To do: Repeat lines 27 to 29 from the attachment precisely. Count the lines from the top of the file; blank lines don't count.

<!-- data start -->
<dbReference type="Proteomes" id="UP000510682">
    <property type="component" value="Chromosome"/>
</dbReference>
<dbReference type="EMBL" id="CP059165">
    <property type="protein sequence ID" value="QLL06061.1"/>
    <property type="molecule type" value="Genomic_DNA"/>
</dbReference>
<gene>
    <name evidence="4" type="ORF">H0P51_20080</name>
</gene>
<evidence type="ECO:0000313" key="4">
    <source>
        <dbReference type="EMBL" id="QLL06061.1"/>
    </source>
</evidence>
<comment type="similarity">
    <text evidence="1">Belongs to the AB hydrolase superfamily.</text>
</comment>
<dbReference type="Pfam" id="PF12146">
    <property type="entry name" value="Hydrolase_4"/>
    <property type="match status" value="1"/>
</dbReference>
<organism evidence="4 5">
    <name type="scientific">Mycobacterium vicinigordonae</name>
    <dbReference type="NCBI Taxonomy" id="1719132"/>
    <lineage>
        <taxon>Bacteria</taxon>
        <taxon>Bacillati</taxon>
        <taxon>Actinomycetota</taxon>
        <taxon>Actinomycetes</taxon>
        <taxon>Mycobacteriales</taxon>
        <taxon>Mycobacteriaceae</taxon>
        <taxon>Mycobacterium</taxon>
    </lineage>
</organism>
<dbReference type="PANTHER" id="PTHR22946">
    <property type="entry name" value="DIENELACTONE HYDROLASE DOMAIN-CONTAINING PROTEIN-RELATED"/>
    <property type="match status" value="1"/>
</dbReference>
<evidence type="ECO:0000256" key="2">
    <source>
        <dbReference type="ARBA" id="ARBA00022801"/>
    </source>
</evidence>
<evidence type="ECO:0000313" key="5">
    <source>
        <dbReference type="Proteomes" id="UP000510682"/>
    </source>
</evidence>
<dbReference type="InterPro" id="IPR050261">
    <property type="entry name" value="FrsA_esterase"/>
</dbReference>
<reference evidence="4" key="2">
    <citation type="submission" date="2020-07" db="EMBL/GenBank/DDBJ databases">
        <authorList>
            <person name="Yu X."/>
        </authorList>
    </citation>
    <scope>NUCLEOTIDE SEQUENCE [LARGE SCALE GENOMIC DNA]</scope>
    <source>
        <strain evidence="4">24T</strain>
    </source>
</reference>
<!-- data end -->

        <taxon>Bacteria</taxon>
        <taxon>Bacillati</taxon>
        <taxon>Actinomycetota</taxon>